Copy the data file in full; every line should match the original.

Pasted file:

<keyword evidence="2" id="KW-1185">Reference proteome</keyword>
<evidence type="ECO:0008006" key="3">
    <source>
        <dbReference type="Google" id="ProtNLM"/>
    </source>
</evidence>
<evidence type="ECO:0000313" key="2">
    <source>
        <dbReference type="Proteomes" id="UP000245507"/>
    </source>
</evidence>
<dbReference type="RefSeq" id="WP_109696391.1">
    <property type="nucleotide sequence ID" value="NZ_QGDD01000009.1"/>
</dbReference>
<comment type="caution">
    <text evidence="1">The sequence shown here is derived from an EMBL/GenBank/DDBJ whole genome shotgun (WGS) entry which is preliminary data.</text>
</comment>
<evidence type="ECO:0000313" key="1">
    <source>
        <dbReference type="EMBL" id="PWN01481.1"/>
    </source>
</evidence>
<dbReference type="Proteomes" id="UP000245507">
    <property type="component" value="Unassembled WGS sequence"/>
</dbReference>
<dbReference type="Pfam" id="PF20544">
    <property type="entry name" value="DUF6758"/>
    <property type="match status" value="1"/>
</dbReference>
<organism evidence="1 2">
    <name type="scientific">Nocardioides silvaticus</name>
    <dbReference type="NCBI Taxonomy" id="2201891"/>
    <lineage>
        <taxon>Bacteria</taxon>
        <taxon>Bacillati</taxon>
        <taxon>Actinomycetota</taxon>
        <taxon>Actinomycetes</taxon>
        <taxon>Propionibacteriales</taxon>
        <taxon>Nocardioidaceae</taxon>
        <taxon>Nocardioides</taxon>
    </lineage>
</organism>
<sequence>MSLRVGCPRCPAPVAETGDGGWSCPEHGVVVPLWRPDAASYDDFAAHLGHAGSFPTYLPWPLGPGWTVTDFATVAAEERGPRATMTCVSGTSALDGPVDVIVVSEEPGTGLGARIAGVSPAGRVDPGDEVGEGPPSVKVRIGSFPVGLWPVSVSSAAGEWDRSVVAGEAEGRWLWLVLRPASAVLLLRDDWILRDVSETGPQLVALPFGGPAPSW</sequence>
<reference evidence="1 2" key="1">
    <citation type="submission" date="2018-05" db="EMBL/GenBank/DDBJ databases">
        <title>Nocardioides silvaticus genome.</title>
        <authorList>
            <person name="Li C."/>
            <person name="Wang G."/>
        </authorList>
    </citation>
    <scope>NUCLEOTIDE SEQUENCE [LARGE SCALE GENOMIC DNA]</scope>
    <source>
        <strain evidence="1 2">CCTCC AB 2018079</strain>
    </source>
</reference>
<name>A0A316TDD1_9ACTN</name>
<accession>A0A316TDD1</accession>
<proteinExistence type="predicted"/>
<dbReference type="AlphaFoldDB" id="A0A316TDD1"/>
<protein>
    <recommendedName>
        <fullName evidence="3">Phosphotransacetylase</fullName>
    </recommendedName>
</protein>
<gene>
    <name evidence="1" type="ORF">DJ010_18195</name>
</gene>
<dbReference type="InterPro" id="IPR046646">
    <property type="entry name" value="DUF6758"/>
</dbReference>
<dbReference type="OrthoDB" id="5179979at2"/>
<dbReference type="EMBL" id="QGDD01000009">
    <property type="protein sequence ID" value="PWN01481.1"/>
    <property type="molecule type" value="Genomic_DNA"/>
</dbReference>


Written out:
<keyword evidence="2" id="KW-1185">Reference proteome</keyword>
<evidence type="ECO:0008006" key="3">
    <source>
        <dbReference type="Google" id="ProtNLM"/>
    </source>
</evidence>
<evidence type="ECO:0000313" key="2">
    <source>
        <dbReference type="Proteomes" id="UP000245507"/>
    </source>
</evidence>
<dbReference type="RefSeq" id="WP_109696391.1">
    <property type="nucleotide sequence ID" value="NZ_QGDD01000009.1"/>
</dbReference>
<comment type="caution">
    <text evidence="1">The sequence shown here is derived from an EMBL/GenBank/DDBJ whole genome shotgun (WGS) entry which is preliminary data.</text>
</comment>
<evidence type="ECO:0000313" key="1">
    <source>
        <dbReference type="EMBL" id="PWN01481.1"/>
    </source>
</evidence>
<dbReference type="Proteomes" id="UP000245507">
    <property type="component" value="Unassembled WGS sequence"/>
</dbReference>
<dbReference type="Pfam" id="PF20544">
    <property type="entry name" value="DUF6758"/>
    <property type="match status" value="1"/>
</dbReference>
<organism evidence="1 2">
    <name type="scientific">Nocardioides silvaticus</name>
    <dbReference type="NCBI Taxonomy" id="2201891"/>
    <lineage>
        <taxon>Bacteria</taxon>
        <taxon>Bacillati</taxon>
        <taxon>Actinomycetota</taxon>
        <taxon>Actinomycetes</taxon>
        <taxon>Propionibacteriales</taxon>
        <taxon>Nocardioidaceae</taxon>
        <taxon>Nocardioides</taxon>
    </lineage>
</organism>
<sequence>MSLRVGCPRCPAPVAETGDGGWSCPEHGVVVPLWRPDAASYDDFAAHLGHAGSFPTYLPWPLGPGWTVTDFATVAAEERGPRATMTCVSGTSALDGPVDVIVVSEEPGTGLGARIAGVSPAGRVDPGDEVGEGPPSVKVRIGSFPVGLWPVSVSSAAGEWDRSVVAGEAEGRWLWLVLRPASAVLLLRDDWILRDVSETGPQLVALPFGGPAPSW</sequence>
<reference evidence="1 2" key="1">
    <citation type="submission" date="2018-05" db="EMBL/GenBank/DDBJ databases">
        <title>Nocardioides silvaticus genome.</title>
        <authorList>
            <person name="Li C."/>
            <person name="Wang G."/>
        </authorList>
    </citation>
    <scope>NUCLEOTIDE SEQUENCE [LARGE SCALE GENOMIC DNA]</scope>
    <source>
        <strain evidence="1 2">CCTCC AB 2018079</strain>
    </source>
</reference>
<name>A0A316TDD1_9ACTN</name>
<accession>A0A316TDD1</accession>
<proteinExistence type="predicted"/>
<dbReference type="AlphaFoldDB" id="A0A316TDD1"/>
<protein>
    <recommendedName>
        <fullName evidence="3">Phosphotransacetylase</fullName>
    </recommendedName>
</protein>
<gene>
    <name evidence="1" type="ORF">DJ010_18195</name>
</gene>
<dbReference type="InterPro" id="IPR046646">
    <property type="entry name" value="DUF6758"/>
</dbReference>
<dbReference type="OrthoDB" id="5179979at2"/>
<dbReference type="EMBL" id="QGDD01000009">
    <property type="protein sequence ID" value="PWN01481.1"/>
    <property type="molecule type" value="Genomic_DNA"/>
</dbReference>